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I currently have one webserver which runs my websites, all requests go straight there. The Webserver runs ruby on rails and everything is going fine, but as my sites grow, I will need to either get a bigger server, or scale out with more servers handling the extra load.

I would like to go with the second scenario. Instead of having one huge server, I would like two or three smaller, cheaper servers. This is how I think this should be done:

All domains point to x.x.x.30 (HAProxy.) When HAProxy receives a GET request, it sends this request to the least busy webserver available. The webserver directly responds to the client. With this setup I could easily grow by adding web servers at any time and quickly fix any problems by pulling problem web servers off the cluster.

x.x.x.30 <-- HAProxy
x.x.x.31 <-- webserver1: Rails/Passenger3
x.x.x.32 <-- webserver2: Rails/Passenger3

Am I correct in my understanding of this setup?

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2 Answers

up vote 2 down vote accepted

Yup - I think you have the basics down pat:

What is HAProxy:

It’s is proxy — and only a proxy that works with anything TCP-based - not just HTTP. It does not serve files - it simply just proxies.

Why HAProxy:

HAProxy comes with Plenty of load-balancing algorithms, including a “least connections” strategy that picks the backend with the fewest pending connections.

Backends can be sanity- and health-checked by URL to avoid routing requests to brain-damaged backends. (It can even stagger these checks to avoid spikes.)

A dedicated status page gives you backend status, uptime and lots of really nice metrics. Requests can be routed based on all sorts of things: cookies, URL substrings, client IP, etc.

How to setup HAProxy:

    listen app_a_proxy 127.0.0.1:8100
  # - equal weights on all servers
  # - queue requests on HAPRoxy queue once maxconn limit on the appserver is reached
  # - minconn dynamically scales the connection concurrency (bound my maxconn) depending on size of HAProxy queue
  # - check health of app. server every 20 seconds

  server a1 127.0.0.1:8010 weight 1 minconn 3 maxconn 6 check inter 20000
  server a1 127.0.0.1:8010 weight 1 minconn 3 maxconn 6 check inter 20000

listen app_b_proxy 127.0.0.1:8200
  # - second cluster of servers, for another app or a long running tasks

  server b1 127.0.0.1:8050 weight 1 minconn 1 maxconn 3 check inter 40000
  server b2 127.0.0.1:8051 weight 1 minconn 1 maxconn 3 check inter 40000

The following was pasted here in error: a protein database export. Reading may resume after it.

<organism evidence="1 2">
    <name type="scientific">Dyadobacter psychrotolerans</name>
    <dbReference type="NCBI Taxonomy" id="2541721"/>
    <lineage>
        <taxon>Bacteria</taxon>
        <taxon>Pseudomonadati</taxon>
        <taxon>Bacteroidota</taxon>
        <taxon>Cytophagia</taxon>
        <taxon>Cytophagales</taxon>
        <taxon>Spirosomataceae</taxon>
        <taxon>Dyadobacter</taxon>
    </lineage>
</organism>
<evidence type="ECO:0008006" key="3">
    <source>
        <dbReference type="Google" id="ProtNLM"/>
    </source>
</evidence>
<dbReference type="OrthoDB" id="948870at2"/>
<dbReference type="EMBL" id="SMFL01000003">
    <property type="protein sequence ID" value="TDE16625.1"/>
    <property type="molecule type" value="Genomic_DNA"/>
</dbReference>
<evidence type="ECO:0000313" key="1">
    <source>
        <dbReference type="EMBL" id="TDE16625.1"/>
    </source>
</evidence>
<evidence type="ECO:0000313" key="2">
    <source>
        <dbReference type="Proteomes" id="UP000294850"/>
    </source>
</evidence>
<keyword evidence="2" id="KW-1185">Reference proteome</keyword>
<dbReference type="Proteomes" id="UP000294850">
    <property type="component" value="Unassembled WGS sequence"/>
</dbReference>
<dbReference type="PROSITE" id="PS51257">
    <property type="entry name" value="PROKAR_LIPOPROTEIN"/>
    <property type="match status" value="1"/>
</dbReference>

server b3 127.0.0.1:8052 weight 1 minconn 1 maxconn 3 check inter 40000

Check here for some additional examples and details

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You mostly have it right, but one detail you kind of glossed over is the response part. The setup you describe is called "Direct Routing" meaning that the packets come in to the load-balancer, get forwarded on to a back-end server, and that server replies directly to the client without passing the traffic back through the load-balancer.

In order for DR to work, the load-balancer IP address needs to ALSO exist on all the web servers. However, you need to disable ARP responses for those addresses on the other servers. Here is a reference to a discussion of this on CentOS.

The other thing to remember is that this proxy can now become a bottle-neck or a single point of failure. Usually when these load balancing proxies are set up, they are set up as a High Availability cluster of machines so that maintenance can be done on one or one can fail without taking the whole site down.

Beyond DR, you can also do NAT, where the web servers use the load-balancer as the gateway, and the web servers have a private IP, which the load balancer translates to and from the public IPs. This is generally easier to configure, because you don't need to worry about the ARP issues or asymmetric routing, etc...

Finally, one method not frequently spoken about is using the iptables CLUSTERIP module. This module blocks traffic based on the remote IP address or IP address and port number, and an idea of what node in the cluster it is running on. So, you'd configure the IP address on all the machines as an alias, and configure CLUSTERIP. It uses a hash of the connection information so that every machine in the cluster agrees which node will handle it. Packets are blocked on the nodes that don't handle it, and are accepted by the node that does. This is done using a multicast MAC address at the low level.

This works great because you don't have a dedicated load-balancer to fail. However, it is somewhat primitive and obviously cannot do load-balancing based on URLs or other "layer 7" information, only based on IP address.

Here's an article I wrote on how to set up CLUSTERIP last year.

There are many choices and we use them all, depending on the situation. They all have their strengths and weaknesses, depending on exactly your situation and goals and level of experience.

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